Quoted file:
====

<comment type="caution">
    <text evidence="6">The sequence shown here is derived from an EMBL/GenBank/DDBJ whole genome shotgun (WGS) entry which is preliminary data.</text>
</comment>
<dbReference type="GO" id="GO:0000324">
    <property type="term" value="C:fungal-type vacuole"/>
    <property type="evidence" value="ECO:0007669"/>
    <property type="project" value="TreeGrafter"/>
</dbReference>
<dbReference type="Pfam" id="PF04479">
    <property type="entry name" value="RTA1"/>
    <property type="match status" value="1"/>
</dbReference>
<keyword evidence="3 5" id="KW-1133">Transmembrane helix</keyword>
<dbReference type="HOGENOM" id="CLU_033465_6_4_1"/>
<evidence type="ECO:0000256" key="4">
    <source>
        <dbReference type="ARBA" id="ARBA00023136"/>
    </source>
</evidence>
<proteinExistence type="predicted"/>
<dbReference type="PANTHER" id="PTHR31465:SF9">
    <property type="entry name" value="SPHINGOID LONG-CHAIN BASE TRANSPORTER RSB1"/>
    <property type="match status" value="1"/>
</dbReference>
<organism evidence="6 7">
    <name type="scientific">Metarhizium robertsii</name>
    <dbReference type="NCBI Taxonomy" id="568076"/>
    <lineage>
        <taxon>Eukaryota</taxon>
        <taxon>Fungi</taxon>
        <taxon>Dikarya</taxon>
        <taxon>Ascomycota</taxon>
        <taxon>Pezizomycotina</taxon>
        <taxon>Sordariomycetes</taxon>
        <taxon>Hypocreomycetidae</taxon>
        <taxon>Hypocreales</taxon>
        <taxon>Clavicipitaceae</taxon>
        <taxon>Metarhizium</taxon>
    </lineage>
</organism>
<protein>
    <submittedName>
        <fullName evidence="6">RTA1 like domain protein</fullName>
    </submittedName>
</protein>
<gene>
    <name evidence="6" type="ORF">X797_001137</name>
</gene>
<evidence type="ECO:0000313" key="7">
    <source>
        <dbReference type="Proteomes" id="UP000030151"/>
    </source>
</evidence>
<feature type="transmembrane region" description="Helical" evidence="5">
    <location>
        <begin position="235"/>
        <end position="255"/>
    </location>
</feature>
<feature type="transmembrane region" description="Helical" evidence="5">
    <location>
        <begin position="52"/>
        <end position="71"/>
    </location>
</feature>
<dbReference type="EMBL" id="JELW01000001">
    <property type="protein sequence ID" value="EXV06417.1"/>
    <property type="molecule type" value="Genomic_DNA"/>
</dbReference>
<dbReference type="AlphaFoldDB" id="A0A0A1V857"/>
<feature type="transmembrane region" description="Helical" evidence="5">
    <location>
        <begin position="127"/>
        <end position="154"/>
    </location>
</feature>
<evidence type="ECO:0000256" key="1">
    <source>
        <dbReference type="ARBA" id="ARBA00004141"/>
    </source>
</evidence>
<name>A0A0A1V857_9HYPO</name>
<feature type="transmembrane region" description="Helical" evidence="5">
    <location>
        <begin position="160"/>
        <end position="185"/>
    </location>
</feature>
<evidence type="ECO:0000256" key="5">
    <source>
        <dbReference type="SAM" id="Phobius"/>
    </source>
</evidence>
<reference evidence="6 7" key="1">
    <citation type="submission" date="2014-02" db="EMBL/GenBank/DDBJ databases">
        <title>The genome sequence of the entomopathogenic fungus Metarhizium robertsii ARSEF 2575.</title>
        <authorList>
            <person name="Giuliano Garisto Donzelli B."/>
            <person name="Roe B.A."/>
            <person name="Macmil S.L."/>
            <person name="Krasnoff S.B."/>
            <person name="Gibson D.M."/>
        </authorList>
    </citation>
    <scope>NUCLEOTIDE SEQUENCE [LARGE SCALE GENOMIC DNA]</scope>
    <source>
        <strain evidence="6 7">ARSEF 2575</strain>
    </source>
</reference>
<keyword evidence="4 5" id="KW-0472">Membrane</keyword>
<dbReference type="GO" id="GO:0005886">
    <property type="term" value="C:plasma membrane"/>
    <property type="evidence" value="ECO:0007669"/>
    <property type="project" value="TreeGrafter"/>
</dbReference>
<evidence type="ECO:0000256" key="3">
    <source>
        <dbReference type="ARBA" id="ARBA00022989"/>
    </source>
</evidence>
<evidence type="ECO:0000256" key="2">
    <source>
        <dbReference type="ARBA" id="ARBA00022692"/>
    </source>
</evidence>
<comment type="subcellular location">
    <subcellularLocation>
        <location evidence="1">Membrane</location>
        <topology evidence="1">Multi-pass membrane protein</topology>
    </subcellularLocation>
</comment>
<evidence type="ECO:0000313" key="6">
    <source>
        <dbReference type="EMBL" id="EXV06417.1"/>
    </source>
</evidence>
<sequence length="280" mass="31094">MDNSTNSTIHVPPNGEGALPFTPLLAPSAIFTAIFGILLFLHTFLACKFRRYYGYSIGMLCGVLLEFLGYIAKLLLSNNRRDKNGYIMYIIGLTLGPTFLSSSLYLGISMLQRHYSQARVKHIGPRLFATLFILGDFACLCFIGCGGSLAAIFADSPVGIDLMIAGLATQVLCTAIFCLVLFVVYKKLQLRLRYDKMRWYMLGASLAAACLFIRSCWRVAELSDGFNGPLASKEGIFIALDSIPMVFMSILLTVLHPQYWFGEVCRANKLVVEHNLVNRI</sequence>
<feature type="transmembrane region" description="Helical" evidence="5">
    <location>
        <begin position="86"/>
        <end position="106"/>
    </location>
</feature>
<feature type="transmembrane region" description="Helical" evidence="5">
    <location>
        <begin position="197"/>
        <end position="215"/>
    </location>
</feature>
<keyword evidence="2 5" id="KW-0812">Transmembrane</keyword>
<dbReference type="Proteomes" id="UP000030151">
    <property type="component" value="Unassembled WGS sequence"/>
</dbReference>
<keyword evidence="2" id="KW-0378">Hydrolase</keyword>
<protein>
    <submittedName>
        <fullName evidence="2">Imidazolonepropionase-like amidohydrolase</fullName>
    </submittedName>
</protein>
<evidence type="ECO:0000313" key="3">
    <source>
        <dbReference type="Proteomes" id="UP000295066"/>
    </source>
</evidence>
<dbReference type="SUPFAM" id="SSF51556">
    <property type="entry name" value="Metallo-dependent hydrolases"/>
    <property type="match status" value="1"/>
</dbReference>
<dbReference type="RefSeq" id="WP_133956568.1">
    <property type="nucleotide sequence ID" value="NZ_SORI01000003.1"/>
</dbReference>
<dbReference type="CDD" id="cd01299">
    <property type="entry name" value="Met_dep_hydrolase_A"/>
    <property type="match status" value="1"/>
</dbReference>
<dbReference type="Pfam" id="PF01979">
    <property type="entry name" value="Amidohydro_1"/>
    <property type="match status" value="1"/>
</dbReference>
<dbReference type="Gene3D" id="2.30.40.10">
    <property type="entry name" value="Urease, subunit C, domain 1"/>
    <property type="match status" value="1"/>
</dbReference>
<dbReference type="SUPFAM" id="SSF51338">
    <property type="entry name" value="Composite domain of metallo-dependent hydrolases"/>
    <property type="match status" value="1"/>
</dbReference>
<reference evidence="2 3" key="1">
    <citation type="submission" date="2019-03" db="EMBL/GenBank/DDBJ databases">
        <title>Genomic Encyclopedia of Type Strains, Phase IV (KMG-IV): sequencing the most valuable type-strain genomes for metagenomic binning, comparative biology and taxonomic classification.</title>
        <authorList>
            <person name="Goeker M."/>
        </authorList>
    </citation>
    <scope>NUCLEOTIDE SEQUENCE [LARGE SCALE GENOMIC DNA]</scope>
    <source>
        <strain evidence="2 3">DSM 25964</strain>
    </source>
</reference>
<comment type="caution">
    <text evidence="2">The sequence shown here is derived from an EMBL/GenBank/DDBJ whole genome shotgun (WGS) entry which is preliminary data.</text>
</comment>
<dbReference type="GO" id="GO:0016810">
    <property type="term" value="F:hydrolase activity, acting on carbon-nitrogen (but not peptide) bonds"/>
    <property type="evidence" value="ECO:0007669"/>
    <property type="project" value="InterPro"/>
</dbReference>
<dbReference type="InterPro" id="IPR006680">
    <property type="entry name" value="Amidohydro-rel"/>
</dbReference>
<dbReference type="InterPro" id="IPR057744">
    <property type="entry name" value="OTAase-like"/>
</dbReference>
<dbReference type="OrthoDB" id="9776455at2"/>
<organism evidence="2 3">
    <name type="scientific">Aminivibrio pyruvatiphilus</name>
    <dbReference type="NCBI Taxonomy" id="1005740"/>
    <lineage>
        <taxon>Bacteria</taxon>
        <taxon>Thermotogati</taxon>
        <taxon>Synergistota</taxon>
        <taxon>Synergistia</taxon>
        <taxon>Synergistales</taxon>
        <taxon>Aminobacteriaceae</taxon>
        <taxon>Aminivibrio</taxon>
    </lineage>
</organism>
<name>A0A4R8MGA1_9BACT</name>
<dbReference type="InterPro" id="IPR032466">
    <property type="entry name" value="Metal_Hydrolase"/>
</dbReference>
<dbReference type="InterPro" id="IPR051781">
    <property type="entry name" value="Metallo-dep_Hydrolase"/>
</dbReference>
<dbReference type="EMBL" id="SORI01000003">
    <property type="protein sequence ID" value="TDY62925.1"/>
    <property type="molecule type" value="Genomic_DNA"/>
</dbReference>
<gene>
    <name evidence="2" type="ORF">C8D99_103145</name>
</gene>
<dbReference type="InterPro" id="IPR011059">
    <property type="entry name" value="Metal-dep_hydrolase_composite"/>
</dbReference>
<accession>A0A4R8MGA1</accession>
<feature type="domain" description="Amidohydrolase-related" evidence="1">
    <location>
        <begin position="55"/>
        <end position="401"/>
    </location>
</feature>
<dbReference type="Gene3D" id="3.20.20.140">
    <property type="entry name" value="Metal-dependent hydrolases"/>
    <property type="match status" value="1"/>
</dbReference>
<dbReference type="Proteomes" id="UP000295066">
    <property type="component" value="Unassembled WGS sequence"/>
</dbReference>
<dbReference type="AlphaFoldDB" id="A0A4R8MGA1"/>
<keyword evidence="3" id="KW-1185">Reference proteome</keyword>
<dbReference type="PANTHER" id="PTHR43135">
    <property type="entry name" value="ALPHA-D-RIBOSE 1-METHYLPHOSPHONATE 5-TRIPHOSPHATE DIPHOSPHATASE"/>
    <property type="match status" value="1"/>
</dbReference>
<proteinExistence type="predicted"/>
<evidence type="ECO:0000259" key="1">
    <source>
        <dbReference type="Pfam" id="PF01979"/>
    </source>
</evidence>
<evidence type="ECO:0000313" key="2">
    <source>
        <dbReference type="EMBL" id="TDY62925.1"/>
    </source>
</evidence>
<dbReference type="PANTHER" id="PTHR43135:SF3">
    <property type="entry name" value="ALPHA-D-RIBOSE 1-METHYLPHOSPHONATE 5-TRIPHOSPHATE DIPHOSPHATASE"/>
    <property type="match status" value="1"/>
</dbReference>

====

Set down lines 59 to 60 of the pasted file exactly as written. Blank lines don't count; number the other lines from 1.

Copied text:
</feature>
<feature type="transmembrane region" description="Helical" evidence="5">